After grabbing a meal from the inflatable Shantwell Arms 'pub', it was time to walk down to The Good Time Guide Stage to check out Michael Gove's favourite musical act. It is incredibly difficult to imagine that the American-literature despising, Pob-face former Education Secretary actually enjoys anything that didn't involve a brooding sense of evil. However as it happens, the Tory-endorsed Mr B The Gentleman Rhymer turned out to be the stand-out performance of GuilFest 2014. As with Jamie Lenman and Public Service Broadcasting, Mr B awkwardly staggered onto stage as if he had walked out of a 1930s toffee shop, pompous moustache and brown waistcoat included and like the two aforementioned acts he was not ready to recite Chaucer to the eager-eyed crowd.

No, this stuttering old British gent is actually a hip-hop gangster who was ready to unleash his brand of 'chap-hop', albeit in the Queen's English. Armed with a banjolele and a voice frighteningly similar to Bobby Pickett, Mr B eloquently delivered rhymes such as 'All Hail The Chap' and 'They Don't Allow Rappers In The Bullingdon Club', each ended with a hearty cry of 'well played' to the applauding audience. After a brief lecture in the history of hip-hop with the startling revelation that the founder of hip-hop was called Clive, Mr B had a brief lapse of concentration, putting on his best George Formby impression and unashamedly playing German folk music, slight compensating the disappointed punters sitting through the Brompton Mix set.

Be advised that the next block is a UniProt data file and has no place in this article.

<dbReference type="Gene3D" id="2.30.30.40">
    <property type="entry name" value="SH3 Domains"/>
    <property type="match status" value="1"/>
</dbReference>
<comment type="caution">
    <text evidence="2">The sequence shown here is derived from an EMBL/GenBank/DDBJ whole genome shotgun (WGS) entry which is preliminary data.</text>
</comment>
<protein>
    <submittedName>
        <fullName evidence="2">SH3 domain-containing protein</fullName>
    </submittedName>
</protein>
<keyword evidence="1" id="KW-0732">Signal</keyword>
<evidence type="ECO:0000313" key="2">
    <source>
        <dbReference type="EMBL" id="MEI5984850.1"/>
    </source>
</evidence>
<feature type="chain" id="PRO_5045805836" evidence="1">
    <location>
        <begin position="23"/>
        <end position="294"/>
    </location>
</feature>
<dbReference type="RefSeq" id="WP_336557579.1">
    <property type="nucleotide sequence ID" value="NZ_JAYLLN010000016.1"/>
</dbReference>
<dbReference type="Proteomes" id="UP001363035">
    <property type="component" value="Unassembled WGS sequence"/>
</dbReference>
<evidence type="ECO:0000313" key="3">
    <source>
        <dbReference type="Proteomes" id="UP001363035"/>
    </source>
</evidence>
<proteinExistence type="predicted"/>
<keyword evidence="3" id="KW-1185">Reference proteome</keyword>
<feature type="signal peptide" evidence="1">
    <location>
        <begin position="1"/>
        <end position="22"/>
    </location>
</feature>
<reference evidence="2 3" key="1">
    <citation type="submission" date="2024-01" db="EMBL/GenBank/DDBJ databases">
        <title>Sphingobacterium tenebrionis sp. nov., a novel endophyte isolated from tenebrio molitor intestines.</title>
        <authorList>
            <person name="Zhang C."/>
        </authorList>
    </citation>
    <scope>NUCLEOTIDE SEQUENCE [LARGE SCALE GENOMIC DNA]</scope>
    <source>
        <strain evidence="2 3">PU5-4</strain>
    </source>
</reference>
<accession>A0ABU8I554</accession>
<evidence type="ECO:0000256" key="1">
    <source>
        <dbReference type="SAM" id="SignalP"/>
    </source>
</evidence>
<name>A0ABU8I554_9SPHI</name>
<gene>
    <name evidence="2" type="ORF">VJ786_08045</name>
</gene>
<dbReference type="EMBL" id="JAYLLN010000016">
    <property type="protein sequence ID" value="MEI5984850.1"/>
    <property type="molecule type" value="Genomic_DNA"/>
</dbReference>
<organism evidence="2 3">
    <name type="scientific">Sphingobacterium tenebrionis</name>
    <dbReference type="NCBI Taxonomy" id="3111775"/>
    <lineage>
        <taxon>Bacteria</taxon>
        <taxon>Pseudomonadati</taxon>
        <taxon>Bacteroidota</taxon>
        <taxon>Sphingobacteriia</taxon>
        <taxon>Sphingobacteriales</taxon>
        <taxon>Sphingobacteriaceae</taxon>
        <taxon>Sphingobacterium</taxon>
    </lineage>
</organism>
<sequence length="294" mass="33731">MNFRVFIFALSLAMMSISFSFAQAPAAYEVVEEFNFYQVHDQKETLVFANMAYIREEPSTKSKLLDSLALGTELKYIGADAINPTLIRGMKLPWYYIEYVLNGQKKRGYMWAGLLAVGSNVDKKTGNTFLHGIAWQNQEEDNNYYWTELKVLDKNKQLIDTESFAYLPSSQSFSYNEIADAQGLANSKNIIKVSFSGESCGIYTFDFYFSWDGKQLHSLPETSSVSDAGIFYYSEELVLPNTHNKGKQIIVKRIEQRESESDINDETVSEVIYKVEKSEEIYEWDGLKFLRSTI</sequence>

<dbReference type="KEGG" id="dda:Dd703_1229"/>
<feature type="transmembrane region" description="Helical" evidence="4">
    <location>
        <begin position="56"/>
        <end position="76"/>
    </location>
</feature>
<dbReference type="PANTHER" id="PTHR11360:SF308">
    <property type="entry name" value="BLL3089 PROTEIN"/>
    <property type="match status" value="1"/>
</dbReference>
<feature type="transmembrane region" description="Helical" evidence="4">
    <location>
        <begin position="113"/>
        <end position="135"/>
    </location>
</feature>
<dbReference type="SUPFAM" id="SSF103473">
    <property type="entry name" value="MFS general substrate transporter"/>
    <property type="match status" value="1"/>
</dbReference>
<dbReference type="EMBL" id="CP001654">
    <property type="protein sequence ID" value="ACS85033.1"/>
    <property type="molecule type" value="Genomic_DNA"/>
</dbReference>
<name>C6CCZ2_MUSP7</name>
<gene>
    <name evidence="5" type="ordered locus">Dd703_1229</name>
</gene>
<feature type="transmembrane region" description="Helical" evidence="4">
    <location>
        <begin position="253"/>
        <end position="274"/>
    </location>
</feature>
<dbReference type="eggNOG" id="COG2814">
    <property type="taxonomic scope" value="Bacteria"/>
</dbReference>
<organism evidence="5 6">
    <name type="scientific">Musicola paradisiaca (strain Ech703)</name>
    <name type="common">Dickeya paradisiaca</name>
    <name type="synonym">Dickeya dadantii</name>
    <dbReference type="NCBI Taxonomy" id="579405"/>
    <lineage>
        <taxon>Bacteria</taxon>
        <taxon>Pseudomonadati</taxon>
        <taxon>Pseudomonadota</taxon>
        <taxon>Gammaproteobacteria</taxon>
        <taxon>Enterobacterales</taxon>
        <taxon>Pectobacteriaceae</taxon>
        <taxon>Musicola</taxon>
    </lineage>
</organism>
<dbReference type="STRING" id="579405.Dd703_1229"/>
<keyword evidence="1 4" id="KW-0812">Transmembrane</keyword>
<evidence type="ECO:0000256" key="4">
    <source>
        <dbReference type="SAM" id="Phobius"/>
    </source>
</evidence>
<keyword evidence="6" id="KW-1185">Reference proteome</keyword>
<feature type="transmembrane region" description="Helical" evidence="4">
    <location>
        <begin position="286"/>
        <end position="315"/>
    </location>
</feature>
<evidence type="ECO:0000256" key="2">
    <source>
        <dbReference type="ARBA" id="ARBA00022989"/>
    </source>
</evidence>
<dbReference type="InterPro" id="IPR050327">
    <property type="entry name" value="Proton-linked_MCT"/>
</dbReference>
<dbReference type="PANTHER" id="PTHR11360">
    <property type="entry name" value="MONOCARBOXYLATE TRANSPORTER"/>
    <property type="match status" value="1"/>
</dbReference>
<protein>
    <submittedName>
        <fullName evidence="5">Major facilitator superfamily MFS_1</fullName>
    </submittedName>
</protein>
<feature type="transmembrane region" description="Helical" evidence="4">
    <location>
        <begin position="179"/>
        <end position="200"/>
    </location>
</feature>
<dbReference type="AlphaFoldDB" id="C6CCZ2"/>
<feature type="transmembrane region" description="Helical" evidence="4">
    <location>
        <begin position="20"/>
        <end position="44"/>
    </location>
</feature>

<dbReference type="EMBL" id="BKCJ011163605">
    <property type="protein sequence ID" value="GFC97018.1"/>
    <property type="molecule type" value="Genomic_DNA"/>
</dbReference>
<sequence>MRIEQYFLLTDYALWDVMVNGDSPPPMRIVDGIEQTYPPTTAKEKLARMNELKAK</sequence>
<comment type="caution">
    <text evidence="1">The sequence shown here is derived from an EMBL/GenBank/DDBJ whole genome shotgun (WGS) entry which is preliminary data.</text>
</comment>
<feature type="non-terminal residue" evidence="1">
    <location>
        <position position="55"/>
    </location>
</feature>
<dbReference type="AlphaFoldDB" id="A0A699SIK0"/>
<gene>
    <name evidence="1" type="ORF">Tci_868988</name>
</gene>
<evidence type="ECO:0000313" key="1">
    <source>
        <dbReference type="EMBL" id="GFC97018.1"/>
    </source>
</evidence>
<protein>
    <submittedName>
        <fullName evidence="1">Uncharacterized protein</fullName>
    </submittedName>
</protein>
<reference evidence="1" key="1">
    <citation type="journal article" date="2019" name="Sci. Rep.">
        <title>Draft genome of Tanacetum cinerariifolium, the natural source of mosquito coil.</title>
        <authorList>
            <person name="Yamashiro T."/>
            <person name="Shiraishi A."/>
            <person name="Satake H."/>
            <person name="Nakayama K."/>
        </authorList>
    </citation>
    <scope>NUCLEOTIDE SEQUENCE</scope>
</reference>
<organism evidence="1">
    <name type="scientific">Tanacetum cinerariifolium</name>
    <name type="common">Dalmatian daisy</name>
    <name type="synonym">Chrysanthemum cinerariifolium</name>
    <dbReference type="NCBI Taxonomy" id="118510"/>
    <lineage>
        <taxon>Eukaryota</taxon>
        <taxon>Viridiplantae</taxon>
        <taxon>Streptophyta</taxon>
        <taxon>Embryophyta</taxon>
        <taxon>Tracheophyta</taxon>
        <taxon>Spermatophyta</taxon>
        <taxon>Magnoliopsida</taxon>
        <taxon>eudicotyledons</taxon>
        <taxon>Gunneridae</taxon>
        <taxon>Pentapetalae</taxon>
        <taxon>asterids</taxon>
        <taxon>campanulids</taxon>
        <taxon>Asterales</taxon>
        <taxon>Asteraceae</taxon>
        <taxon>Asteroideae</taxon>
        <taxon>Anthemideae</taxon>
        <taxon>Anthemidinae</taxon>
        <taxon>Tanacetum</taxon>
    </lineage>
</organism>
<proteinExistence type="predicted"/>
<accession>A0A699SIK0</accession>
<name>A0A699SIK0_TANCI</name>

After a chap-rock moment jumping off-stage mid-song and subsequently asking for a 'leg-up' back to the podium, the set continued with snippets of Blur and Stone Roses tracks and the x-rated 'Crack Song' and 'More Kissing in Porn Please We're British'. Mr B left the stage with a 'pip, pip' and 'cheerio' but the rambunctious crowd wanted an encore, which was duly obliged with the N.W.A/ cricket mash-up 'Straight Outta Sorry' complete with brilliant lyrics such as "Yes, you may give me a little lip but a sledger like you gets hit down the bowling strip like Dennis Compton - Compton, Compton, Compton." A superb end to a hilarious peformance.

Kingston three-piece Arcane Roots were the unfortunate band trying to match Mr B's set but did not disappoint with an energetic show in The Big Cheese Cave. The epic 'Energy is Never Lost, Just Redirected' and melodic math-rock hit single 'You Are', showed an intelligence lacking with many upstarts. Although the excellent Mars-Volta-inspired 2011 track 'In This Town Of Such Weather' remained absent from their setlist, the yelping 'Million Dollar Que$tion' ensured older material was included. The night was drawing to a close and an eclectic group of headliners were on show.

Soulfly followed Arcane Roots in The Big Cheese Cave, the Vive Le Rock tent hosted  Buzzcocks while Kool & the Gang graced the Main Stage. However hidden away in the ACM tent was drum 'n' bass legend Roni Size. The second Mercury Music Prize winner of the day played an entertaining set including the classic 'Brown Paper Bag' to the 30-something-year-olds bouncing and swaying as if it was the eve of the Millennium Bug apolacypse all over again.


review by: Neil Manrai

Friday 18th to Sunday 20th July 2014
Stoke Park, Guildford, Surrey, England MAP
£120 weekend with camping, child 12-17 £85, u12s free
daily capacity: 25000
last updated: Fri 6th Jun 2014